Should Oakland Unified apply for a federal grant — money with strings attached — for its schools that made the state’s lowest-performing list? At 6 p.m. tonight, the school board is holding the first of two hearings on the subject. It’ll be held at United For Success Academy on the Calvin Simmons campus, 2101 35th Ave.
Explore Middle School, United for Success, ROOTS International, Alliance Academy and Elmhurst Community Prep are the five Oakland schools eligible for the money (an amount still undetermined). To get it, they have to do one of four things: shut down and send their students to other schools; close and reopen as a charter school; fire the principal and half the teaching staff; or fire the principal, extend the school day and make other changes. Principals who have been in place for less than two years are allowed to stay.
Explore is closing at the end of the year — a decision the school board made before the list came out. The parents and staff at ROOTS and Alliance don’t want the district to apply for the grant at all, since their principals have been at the school for more than two years and they want to keep them. Elmhurst and United for Success have new principals who are protected from the firing requirement, so they want the superintendent to go for the “transformational” model, which would not require staffing changes.
The deliberation process at each school must have put some people in an awkward position, as the decision has a direct bearing on the teachers’ and principals’ jobs. It’s also worth noting that the changes would have to take place in a very short period of time — by the start of the fall semester — making careful implementation difficult, if not impossible.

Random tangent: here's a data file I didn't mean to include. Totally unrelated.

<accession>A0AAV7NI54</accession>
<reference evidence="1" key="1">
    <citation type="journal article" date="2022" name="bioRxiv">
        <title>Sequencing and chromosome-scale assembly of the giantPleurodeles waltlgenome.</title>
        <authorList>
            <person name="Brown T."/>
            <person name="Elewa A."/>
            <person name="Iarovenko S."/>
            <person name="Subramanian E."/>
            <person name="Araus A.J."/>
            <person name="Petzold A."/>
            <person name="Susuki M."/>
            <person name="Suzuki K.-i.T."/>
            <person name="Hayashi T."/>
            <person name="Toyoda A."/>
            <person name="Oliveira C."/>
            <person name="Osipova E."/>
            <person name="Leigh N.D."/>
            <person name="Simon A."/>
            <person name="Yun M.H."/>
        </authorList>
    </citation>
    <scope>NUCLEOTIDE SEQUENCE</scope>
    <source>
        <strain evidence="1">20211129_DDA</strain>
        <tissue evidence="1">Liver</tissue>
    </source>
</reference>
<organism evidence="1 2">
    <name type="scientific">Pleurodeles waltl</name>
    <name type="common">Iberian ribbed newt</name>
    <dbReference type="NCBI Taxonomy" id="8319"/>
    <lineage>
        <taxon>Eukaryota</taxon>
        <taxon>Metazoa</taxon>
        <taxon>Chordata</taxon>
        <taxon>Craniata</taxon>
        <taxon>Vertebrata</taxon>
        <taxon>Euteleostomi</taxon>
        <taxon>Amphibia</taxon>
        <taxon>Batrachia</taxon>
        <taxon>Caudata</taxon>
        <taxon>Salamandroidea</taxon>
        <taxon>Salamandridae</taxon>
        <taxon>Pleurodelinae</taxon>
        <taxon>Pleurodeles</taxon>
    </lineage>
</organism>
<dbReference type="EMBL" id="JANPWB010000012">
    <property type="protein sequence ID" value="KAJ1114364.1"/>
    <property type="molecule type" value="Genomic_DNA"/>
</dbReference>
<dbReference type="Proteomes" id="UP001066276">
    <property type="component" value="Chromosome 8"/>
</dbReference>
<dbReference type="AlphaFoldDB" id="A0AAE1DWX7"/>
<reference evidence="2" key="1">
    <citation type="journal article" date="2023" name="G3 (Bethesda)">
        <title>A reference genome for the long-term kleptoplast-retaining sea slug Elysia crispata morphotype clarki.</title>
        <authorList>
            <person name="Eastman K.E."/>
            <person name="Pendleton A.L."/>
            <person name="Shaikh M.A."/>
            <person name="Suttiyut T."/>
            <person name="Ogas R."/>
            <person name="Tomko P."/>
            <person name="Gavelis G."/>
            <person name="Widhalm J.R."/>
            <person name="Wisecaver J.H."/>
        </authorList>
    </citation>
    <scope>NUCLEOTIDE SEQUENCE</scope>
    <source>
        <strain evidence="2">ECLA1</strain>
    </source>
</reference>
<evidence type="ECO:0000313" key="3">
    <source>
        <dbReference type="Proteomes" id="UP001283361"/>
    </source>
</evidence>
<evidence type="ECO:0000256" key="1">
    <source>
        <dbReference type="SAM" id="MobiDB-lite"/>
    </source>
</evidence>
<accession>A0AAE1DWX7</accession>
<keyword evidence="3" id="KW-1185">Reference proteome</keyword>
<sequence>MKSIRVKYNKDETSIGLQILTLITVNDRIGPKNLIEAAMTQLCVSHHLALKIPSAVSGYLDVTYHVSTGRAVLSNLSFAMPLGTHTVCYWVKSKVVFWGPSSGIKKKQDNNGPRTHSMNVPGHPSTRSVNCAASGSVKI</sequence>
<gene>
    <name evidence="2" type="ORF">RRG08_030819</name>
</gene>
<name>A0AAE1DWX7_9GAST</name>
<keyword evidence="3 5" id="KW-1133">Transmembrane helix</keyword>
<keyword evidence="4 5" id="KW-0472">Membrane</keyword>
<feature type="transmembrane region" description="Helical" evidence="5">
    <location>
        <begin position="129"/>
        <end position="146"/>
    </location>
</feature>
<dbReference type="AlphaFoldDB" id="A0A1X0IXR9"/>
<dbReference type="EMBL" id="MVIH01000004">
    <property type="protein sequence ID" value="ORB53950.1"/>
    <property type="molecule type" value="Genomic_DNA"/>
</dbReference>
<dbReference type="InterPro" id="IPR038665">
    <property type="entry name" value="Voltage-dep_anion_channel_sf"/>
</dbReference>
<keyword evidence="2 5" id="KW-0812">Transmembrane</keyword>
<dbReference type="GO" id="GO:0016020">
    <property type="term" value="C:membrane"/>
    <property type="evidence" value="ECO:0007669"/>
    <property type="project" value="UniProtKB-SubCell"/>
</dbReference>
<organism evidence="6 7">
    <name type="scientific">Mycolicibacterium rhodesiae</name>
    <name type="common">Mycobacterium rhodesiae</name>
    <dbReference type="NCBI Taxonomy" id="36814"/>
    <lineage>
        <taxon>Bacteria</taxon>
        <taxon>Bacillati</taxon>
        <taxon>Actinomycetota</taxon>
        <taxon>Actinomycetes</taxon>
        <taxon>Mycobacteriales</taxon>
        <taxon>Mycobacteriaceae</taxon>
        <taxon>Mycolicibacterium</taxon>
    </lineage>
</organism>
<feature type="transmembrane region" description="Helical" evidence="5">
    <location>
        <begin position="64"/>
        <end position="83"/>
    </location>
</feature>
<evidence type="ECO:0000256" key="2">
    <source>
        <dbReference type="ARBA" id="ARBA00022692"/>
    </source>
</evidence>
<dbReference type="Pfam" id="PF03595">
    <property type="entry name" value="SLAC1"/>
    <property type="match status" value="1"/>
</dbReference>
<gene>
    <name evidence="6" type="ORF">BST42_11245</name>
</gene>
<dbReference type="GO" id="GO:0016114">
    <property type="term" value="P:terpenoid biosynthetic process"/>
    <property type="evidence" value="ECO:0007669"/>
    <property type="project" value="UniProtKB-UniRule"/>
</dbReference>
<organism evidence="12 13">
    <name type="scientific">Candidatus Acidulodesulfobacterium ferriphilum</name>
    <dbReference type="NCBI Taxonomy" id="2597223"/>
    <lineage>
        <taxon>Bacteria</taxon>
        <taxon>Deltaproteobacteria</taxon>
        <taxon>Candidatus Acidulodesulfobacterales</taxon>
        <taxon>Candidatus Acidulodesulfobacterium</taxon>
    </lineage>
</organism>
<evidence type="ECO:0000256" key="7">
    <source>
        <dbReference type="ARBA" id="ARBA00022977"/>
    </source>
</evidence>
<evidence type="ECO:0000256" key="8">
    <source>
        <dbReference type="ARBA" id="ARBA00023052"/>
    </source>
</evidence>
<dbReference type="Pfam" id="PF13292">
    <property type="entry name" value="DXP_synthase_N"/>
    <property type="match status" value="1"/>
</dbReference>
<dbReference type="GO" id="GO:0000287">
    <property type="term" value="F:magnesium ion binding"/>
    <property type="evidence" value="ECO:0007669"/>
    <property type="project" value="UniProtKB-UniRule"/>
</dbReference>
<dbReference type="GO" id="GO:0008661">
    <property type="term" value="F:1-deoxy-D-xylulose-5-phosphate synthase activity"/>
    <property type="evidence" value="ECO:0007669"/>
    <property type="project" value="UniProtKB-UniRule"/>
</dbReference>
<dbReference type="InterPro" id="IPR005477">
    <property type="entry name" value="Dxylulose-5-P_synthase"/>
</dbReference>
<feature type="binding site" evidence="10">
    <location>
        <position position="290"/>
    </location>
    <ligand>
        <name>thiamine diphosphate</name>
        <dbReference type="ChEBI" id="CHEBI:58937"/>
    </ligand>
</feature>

The school board can apply for a different option for each school. There are no sanctions in place for schools that opt out of the funding.
SOME BACKGROUND ON THE LIST: As I’ve noted before, four of the Oakland schools on the list are middle schools that have opened since 2006 — products of a similar approach to school improvement that the feds are now encouraging.
It’s not a coincidence. The state department of education removed very small schools from the list — including a number of Oakland’s struggling high schools with low enrollment — as well as those that had moved up a total of 50 points on the 1,000-point API in the last five years. Since these four middle schools were so new, they only had two chances to move up 50 points (2007 to 2008 and 2008 to 2009), while other schools had five.
In other words, these new schools needed to make a 25-point jump each year, on average, while other California schools had to improve just 10 points annually. Elmhurst’s scores rose an average of 20 points a year (+47 and -8), but that wasn’t enough.
Superintendent Tony Smith makes a recommendation to the school board in early June. What do you think should happen?